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Pakistan turns its back on crypto to keep anti-terrorism watchdogs happy

Meanwhile, will train a million IT graduates in Artificial Intelligence

Pakistan's minister of finance declared last week that cryptocurrency would never be legal in Pakistan and actions are in motion that would ban the digi-cash. Forever.

"Cryptocurrency will never be legalized in Pakistan," declared Aisha Ghaus Pasha at a session of the Senate Standing Committee on Finance and Revenue last week. According to multiple local reports, the State Bank of Pakistan (SBP) and the Information Technology Ministry were ordered to begin working on the ban.

It turns out Pakistan has a pretty good reason for eschewing digital bucks. The Financial Action Task Force (FATF) – an intergovernmental body founded by the G7 – put it as a condition in order to keep the country off the "gray list" of countries flagged as of concern due to less than perfect records on Anti-Money Laundering and Counter-Terrorist Financing.

Up until now, cryptocurrencies have been a gray under Pakistani law as they are neither illegal nor regulated. Pakistan's central bank, SBP, recommended banning cryptocurrency in January 2022 and the government has often expressed anti-crypto views, even as adoption was popular in the country.

Blockchain data platform Chain Analysis ranked Pakistan third in its Global Crypto Adoption Index in late 2021. In 2022, it fell to sixth place after SBP recommended the ban.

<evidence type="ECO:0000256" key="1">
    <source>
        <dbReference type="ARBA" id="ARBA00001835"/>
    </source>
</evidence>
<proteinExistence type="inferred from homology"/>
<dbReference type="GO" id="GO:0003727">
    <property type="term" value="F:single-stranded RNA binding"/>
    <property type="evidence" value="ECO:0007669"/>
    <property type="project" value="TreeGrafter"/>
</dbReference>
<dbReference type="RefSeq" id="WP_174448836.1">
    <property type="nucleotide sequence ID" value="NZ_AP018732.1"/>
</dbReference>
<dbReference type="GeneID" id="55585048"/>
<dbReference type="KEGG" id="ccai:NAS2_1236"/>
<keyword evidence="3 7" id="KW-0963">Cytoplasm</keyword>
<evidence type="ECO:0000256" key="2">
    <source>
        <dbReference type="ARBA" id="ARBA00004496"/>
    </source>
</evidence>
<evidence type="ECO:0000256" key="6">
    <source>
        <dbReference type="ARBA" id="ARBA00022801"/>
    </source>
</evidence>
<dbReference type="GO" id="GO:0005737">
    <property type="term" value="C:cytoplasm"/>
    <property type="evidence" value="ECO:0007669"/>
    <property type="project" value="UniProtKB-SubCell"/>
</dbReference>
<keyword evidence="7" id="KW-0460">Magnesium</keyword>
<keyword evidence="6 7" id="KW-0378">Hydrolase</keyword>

The Pakistan rupee is currently experiencing high inflation and devaluation. Its value dropped 3.3 percent last week to hit an all-time record low of 300 per US dollar following the arrest of former PM Imran Khan.

But while Pakistan seeks to eliminate cryptocurrency, it is investing in AI. The government said [PDF] it would train one million IT graduates in Artificial Intelligence and Allied Technologies by 2027.

"To achieve this, at least 10,000 new trainers will be required to impart high-impact AI & Allied Technologies education," according to a National Artificial Intelligence Policy draft.

A survey conducted by the Ministry of Information Technology and Telecommunication in 2022 revealed that less than ten percent of the current workforce working in computing and IT is skilled in AI and Allied Technologies.

The ministry also set itself more goals: to fund at least 1,000 AI-led R&D initiatives in academic and private sectors by 2026, and that Pakistan will file over 2,000 AI-related patents by 2026. ®

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